Most amacrine cells are inhibitory and secrete only GABA or glycine, though in total, amacrine cells as a class use eight different neurotransmitters[13], including acetylcholine, dopamine, and several neuropeptides, such as vasoactive intestinal peptide (VIP), substance P, and somatostatin.[14] A particular class of amacrine cells—the starburst amacrine cell—has been found to be both cholinergic and GABAergic.[15] According to retinal neuron expert Richard Masland, it appears that every amacrine cell is GABA- or glycinergic, with those amacrine cells that secrete other neurotransmitters secreting them concurrently with GABA or glycine.[16]


The first characterization of amacrine cells is often attributed to Santiago Ramón y Cajal. Using the Golgi method of staining neurons, he first saw these cells in the avian retina in the late 1880s, naming them "amacrine" cells ("amacrine" meaning "without axon" in Greek).[17] Though he was the first to call them amacrine cells, he built on the earlier work of J. Müller, who had previously described "spongioblasts" in the retina that were likely the very same cells Ramón y Cajal later named "amacrine."[17]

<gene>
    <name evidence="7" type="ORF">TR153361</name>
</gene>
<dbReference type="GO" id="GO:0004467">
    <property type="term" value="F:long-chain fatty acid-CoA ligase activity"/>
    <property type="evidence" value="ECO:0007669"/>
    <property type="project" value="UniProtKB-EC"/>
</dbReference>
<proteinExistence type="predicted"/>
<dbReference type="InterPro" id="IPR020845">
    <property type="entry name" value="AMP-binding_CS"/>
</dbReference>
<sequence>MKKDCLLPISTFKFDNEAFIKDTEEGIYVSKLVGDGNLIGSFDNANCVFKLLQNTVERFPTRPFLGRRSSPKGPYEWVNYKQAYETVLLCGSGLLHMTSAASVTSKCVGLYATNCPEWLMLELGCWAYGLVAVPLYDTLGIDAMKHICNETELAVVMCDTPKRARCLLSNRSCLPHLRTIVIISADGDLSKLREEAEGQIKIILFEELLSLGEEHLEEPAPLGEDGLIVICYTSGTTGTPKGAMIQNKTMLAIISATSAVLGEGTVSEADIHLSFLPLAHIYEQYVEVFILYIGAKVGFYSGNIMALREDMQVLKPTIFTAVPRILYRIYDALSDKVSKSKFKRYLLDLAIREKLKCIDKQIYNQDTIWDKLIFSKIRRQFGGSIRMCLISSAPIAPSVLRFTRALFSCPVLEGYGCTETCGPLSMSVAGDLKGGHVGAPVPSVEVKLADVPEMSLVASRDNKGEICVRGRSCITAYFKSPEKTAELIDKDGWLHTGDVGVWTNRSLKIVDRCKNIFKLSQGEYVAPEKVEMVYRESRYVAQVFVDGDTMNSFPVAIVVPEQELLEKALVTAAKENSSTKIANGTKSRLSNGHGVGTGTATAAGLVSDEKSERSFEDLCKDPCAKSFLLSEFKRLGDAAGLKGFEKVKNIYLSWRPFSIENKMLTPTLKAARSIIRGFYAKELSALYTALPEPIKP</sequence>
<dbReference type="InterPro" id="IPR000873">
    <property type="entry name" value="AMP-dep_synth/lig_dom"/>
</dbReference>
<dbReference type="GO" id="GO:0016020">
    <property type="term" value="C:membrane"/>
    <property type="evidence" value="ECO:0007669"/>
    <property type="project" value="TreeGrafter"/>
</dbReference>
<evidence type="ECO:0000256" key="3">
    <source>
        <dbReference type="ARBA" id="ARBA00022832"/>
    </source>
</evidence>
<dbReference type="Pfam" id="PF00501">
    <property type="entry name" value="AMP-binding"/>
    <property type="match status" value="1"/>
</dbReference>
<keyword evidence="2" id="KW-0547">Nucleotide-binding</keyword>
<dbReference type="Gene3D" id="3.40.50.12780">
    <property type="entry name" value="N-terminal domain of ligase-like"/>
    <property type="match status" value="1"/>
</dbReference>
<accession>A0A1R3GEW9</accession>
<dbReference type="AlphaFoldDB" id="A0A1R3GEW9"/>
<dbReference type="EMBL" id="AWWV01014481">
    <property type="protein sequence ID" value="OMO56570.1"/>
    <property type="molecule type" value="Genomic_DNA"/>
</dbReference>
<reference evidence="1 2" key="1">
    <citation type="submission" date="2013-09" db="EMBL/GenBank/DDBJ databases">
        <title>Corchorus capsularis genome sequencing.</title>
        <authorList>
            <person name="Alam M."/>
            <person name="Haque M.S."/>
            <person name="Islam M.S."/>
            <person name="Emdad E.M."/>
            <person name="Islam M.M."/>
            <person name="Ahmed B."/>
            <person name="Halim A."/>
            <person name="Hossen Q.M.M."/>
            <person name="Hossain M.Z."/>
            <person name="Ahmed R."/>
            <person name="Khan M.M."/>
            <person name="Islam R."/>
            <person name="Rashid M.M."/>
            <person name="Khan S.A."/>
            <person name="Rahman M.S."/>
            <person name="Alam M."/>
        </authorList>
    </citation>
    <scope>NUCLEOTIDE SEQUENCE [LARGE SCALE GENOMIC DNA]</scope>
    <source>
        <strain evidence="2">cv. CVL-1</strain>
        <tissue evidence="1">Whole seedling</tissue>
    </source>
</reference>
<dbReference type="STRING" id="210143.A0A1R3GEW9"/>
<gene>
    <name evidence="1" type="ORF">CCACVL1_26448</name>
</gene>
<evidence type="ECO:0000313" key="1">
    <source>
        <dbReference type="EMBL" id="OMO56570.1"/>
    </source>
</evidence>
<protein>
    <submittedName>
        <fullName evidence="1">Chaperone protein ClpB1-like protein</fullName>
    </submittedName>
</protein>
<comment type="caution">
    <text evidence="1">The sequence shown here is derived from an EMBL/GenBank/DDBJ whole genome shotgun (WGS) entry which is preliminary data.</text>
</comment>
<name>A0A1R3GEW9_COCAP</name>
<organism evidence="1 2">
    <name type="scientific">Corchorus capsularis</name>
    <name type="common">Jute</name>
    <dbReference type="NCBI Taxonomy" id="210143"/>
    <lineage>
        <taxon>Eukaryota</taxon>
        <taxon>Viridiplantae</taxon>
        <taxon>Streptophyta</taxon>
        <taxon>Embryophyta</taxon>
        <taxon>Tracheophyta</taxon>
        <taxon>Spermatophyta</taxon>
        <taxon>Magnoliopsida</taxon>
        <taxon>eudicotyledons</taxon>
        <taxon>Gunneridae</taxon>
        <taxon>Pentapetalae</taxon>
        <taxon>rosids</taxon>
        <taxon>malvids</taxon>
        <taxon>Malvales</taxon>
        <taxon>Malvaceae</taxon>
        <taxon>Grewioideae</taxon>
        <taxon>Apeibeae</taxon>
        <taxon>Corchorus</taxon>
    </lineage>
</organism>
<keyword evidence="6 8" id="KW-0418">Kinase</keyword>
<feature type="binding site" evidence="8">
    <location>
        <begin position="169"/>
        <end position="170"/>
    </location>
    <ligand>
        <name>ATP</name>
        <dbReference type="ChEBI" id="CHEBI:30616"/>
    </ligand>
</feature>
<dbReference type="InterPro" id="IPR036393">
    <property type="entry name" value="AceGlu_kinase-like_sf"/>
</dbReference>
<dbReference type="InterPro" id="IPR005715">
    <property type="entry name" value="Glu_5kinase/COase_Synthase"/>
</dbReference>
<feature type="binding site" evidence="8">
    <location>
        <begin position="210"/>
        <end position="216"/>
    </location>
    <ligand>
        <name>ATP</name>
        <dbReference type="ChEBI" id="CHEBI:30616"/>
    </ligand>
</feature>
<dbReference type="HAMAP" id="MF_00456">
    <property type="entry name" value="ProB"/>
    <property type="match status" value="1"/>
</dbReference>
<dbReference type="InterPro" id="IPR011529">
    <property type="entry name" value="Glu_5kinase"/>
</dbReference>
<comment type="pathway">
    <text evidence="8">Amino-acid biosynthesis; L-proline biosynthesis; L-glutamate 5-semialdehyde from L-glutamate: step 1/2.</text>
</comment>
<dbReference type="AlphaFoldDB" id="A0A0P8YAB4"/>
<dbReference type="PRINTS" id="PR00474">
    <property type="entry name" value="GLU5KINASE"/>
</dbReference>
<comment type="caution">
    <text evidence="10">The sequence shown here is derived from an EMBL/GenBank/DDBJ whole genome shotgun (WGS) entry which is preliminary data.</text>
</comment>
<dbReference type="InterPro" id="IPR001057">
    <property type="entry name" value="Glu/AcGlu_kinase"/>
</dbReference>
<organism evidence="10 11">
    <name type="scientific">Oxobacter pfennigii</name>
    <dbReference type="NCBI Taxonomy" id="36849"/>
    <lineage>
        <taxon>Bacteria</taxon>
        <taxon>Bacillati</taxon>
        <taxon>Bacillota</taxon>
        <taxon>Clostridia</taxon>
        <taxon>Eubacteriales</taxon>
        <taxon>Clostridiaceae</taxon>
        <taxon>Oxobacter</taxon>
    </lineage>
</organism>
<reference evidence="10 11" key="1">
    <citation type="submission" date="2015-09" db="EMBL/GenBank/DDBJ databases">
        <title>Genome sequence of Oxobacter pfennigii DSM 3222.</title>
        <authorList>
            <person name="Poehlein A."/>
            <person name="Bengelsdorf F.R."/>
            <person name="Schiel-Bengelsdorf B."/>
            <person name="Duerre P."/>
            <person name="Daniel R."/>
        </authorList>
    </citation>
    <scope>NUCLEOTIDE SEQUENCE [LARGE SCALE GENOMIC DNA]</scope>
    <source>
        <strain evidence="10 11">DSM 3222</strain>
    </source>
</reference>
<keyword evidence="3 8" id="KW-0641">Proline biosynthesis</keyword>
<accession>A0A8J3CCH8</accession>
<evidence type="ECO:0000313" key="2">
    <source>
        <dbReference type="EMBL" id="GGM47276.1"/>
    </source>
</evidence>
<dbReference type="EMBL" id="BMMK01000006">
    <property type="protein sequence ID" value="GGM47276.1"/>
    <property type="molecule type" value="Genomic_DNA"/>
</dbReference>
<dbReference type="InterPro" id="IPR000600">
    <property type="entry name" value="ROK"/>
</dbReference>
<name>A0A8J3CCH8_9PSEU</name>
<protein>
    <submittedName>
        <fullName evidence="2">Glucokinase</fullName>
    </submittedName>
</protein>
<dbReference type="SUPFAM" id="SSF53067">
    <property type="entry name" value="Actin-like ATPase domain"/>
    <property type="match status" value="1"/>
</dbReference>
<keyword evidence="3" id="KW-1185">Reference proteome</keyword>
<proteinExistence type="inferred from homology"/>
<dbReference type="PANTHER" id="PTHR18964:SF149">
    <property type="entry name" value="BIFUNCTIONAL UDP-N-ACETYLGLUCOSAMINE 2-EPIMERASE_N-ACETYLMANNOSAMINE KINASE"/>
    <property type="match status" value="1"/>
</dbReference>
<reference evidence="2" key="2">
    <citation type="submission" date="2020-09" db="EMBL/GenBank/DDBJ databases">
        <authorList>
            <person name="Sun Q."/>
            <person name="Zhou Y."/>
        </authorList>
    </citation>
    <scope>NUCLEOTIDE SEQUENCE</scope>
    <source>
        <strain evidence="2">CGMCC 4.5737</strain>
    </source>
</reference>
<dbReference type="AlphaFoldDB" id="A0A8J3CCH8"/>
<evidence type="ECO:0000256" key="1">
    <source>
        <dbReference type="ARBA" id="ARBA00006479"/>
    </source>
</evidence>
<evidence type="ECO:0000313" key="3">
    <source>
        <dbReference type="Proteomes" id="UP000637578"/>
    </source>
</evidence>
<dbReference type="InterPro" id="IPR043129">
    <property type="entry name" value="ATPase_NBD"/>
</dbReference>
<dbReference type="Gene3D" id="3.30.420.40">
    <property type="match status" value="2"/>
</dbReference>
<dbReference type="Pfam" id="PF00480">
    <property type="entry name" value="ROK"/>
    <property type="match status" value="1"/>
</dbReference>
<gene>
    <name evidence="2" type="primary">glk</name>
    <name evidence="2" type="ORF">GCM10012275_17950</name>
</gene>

Open questions/status/relevance to Eyewire

Open questions

Though it is more or less well-established how inhibitory amacrine cells function, it is less clear what functions non-GABAergic/glycinergic amacrine cells have in the retina. In particular, it is not well understood for which functions starburst amacrine cells require acetylcholine secretion or how starburst amacrine cells might use both GABA and acetylcholine in concert to accomplish certain fucntions. Starburst amacrine cells also exhibit very curious biophysics in that any given individual SAC dendrite is selectively activated by visual stimuli centrifugal with respect to that particular dendrite.[3] The mechanism for this selectivity remains unknown.